Family goes beyond DNA.
There are certain consistent legal requirements for all adoptive families, but the path toward final adoption depends on the factual circumstances in each case. Generally speaking, adoption is accomplished in two phases. Phase one involves the termination of parental rights, either by the execution of a consent to adoption by the biological parent(s), or by order of court involuntarily terminating the parental rights of one or both parents. Phase two involves the petition for adoption.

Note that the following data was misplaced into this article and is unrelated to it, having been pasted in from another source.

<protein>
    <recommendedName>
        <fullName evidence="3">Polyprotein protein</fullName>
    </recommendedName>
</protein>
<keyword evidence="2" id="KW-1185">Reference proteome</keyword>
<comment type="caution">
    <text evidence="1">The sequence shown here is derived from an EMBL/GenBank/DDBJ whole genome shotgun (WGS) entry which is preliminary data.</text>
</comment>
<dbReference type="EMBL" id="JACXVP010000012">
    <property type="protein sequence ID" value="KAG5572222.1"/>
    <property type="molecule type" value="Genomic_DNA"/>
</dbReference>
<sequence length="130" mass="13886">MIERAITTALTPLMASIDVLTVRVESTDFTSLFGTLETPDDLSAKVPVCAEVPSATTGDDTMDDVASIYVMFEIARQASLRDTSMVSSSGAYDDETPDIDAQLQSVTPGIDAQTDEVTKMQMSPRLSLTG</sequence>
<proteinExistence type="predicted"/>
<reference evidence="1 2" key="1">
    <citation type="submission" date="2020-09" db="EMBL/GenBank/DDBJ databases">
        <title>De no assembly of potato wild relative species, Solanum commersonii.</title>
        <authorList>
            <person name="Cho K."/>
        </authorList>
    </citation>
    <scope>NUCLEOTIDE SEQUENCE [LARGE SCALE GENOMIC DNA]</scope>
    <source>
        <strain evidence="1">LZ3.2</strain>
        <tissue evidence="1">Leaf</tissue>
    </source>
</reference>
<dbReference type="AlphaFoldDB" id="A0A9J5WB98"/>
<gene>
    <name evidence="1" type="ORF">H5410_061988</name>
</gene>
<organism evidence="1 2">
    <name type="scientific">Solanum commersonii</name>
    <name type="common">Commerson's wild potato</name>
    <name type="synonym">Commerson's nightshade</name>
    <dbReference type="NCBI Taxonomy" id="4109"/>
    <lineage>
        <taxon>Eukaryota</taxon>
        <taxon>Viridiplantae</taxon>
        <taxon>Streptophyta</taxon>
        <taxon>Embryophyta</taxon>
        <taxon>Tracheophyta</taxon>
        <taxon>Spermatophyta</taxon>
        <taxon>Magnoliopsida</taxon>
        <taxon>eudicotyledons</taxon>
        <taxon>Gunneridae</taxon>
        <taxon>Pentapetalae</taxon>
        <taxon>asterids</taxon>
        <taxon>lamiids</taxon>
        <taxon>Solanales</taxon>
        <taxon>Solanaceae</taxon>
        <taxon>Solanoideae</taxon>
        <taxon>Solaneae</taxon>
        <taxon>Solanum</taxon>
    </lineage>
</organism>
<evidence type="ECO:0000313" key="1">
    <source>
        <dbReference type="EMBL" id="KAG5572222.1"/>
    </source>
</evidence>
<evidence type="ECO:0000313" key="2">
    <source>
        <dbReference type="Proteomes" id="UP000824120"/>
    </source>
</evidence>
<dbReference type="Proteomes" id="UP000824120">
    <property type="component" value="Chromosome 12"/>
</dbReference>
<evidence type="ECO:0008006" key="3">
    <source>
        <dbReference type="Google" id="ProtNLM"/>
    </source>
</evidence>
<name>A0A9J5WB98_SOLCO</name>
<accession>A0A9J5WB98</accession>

Because of the important rights and duties involved in the adoption process, the court will ensure that biological parents have an opportunity to be heard as part of the termination phase and that criminal background checks, child abuse clearances and in-person interviews are conducted on the adoptive parents. While many adoptions involve prospective adoptees placed with non-biological adoptive parents, “kinship” adoptions (involving the biological relatives of prospective adoptees) are also quite common. If you are a stepparent seeking to adopt the biological child of your same-sex or opposite sex-partner, your adoption is considered a kinship adoption, which may expedite phase two of the process.